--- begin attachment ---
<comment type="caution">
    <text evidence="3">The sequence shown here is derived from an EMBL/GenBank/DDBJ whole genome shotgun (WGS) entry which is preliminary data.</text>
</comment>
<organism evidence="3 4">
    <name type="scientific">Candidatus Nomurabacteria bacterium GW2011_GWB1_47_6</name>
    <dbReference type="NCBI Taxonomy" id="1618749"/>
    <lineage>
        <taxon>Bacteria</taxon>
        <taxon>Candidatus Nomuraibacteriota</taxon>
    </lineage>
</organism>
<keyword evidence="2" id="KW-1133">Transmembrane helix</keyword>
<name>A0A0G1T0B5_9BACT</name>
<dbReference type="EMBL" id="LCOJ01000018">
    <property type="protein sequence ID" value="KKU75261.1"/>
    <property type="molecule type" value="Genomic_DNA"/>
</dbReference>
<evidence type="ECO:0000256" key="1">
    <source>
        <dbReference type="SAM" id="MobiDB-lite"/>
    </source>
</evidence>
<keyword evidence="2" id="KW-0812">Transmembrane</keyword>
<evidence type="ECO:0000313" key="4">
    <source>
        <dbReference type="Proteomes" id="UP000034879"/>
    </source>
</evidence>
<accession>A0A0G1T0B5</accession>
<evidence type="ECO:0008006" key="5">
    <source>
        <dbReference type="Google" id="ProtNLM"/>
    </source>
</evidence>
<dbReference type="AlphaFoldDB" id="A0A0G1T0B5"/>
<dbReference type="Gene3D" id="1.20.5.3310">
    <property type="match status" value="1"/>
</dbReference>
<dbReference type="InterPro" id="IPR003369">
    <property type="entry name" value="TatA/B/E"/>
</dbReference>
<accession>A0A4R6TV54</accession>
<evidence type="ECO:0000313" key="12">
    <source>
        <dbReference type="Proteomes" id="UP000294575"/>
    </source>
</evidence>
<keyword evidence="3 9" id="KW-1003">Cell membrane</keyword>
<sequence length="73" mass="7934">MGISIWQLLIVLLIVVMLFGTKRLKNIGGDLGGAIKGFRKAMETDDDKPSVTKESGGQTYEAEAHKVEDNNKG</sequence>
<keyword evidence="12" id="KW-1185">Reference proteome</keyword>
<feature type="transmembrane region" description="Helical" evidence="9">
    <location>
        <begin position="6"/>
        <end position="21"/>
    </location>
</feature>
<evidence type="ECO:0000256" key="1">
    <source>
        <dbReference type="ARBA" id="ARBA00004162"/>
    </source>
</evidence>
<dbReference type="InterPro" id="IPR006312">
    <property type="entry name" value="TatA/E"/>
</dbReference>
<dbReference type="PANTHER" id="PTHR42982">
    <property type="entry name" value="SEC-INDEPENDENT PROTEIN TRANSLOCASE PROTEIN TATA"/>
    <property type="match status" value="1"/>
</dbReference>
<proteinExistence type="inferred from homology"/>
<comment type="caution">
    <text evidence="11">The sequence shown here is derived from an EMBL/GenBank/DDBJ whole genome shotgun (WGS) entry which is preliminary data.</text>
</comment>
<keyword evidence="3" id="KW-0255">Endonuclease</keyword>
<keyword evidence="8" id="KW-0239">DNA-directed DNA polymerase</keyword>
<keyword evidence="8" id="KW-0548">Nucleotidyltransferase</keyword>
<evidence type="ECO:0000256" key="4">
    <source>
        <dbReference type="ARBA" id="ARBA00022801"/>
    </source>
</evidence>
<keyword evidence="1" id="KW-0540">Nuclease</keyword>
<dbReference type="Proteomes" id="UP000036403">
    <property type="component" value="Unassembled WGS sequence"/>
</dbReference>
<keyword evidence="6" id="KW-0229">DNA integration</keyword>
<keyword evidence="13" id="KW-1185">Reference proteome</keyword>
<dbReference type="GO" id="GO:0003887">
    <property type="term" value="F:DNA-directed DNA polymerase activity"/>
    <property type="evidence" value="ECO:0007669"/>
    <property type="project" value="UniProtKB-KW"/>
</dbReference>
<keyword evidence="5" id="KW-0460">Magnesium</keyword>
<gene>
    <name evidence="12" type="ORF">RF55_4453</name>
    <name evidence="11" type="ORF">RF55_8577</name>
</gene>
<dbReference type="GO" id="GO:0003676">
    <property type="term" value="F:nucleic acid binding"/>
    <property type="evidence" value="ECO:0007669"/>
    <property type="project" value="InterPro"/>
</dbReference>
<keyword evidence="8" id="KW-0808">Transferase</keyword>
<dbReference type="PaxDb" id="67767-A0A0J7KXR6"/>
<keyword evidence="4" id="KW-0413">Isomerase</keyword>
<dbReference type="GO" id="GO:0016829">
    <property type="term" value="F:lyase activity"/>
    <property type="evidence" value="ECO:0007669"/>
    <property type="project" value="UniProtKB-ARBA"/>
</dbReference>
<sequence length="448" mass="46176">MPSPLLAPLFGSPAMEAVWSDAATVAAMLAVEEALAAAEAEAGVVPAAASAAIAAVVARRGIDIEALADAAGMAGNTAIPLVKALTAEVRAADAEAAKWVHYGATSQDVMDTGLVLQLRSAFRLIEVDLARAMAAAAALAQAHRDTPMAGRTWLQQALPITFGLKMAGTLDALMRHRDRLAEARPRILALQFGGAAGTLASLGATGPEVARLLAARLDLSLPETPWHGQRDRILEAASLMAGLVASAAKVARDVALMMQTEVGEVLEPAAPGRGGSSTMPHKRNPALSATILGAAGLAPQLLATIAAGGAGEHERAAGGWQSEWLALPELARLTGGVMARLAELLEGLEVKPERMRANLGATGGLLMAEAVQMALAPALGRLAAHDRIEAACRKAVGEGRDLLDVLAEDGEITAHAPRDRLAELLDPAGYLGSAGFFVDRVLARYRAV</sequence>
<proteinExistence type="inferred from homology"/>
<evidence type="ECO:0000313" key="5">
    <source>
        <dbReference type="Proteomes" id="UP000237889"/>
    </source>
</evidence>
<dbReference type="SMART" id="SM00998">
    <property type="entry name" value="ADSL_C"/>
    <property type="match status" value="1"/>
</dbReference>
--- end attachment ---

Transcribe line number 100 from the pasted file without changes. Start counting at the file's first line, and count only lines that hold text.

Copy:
    <property type="project" value="InterPro"/>